"There are at least three ways in which [U.S. foreign] aid to Israel is different from that of any other country. First, since 1982, U.S. aid to Israel has been transferred in one lump sum at the beginning of each fiscal year, which immediately begins to collect interest in U.S. banks. Aid that goes to other countries is disbursed throughout the year in quarterly installments.
Second, Israel is not required to account for specific purchases. Most countries receive aid for very specific purposes and must account for how it is spent. Israel is allowed to place US aid into its general fund, effectively eliminating any distinctions between types of aid. Therefore, U.S. tax-payers are helping to fund an illegal occupation, the expansion of colonial-settlement projects, and gross human rights violations against the Palestinian civilian population.
A third difference is the sheer amount of aid the U.S. gives to Israel, unparalleled in the history of U.S. foreign policy. Israel usually receives roughly one third of the entire foreign aid budget, despite the fact that Israel comprises less than .001 of the world’s population and already has one of the world’s higher per capita incomes. In other words, Israel, a country of approximately 6 million people, is currently receiving more U.S. aid than all of Africa, Latin America and the Caribbean combined when you take out Egypt and Colombia."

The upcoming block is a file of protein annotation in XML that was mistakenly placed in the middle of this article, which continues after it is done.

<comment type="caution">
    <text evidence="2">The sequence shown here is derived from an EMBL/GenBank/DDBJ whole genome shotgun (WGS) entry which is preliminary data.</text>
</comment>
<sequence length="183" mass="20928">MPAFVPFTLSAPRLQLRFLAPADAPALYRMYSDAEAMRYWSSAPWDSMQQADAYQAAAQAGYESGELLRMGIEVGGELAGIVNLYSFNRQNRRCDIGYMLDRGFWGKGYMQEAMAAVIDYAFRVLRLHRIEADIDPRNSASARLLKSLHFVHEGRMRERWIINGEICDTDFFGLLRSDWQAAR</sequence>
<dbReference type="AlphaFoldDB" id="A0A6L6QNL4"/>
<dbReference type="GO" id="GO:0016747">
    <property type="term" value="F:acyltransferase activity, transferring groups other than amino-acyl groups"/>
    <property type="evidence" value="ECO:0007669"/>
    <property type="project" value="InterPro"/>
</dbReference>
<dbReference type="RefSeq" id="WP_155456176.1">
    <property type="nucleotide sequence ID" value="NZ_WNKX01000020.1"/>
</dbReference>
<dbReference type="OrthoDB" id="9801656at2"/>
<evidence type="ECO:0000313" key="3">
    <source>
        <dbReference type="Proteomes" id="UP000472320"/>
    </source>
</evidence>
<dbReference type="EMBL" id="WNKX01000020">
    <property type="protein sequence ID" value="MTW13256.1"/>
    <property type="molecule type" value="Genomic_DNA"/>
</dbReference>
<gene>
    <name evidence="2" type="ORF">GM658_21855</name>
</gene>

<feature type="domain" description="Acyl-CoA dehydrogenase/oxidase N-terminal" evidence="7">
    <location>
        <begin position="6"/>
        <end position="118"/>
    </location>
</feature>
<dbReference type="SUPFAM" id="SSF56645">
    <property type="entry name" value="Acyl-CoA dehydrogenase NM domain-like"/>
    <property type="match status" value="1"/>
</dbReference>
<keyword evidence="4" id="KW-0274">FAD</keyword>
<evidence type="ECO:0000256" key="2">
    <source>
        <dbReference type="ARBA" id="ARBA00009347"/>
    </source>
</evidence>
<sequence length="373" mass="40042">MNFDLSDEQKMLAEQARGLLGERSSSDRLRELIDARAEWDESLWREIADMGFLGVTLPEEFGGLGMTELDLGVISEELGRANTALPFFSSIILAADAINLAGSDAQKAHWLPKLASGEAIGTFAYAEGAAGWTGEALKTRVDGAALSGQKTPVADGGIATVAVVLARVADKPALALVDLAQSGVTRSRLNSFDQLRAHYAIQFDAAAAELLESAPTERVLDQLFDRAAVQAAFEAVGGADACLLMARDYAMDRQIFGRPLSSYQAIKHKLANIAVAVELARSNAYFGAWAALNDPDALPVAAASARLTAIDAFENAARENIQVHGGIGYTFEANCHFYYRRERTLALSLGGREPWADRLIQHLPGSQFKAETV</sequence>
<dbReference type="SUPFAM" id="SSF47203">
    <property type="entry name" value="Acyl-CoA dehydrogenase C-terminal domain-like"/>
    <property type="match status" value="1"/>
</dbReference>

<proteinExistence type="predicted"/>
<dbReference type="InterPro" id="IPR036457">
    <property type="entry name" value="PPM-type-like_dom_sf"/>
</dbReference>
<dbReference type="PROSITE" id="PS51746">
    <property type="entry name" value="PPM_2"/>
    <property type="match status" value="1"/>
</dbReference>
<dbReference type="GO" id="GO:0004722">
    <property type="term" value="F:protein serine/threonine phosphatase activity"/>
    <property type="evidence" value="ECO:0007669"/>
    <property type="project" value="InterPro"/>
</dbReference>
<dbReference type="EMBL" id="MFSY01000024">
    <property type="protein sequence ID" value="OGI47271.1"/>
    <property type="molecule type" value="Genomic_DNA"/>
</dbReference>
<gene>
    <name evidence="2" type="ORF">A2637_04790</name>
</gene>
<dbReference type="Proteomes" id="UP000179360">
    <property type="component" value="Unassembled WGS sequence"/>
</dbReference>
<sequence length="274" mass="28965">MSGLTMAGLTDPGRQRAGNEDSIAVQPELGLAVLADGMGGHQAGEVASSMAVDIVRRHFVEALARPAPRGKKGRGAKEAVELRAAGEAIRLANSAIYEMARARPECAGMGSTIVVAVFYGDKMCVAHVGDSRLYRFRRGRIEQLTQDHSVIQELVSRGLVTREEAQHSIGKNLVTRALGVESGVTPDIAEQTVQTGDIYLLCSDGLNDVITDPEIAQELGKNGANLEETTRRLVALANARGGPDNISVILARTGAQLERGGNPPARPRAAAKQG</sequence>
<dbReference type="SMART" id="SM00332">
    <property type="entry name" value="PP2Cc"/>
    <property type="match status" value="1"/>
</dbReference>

Not to mention one of the biggest functions of this aid is to prop up the US military industry.
Over the last 20 years, the U.S. has been slowly phasing out economic aid to Israel and gradually replacing it with increased military aid. In 2007, the Bush Administration and the Israeli government agreed to a 10-year, $30 billion military aid package FY 2009 to FY 2018. In 2012, the U.S. began giving Israel $3.1 billion a year (or an average of $8.5 million a day) and promised to provide that amount every year through FY 2018.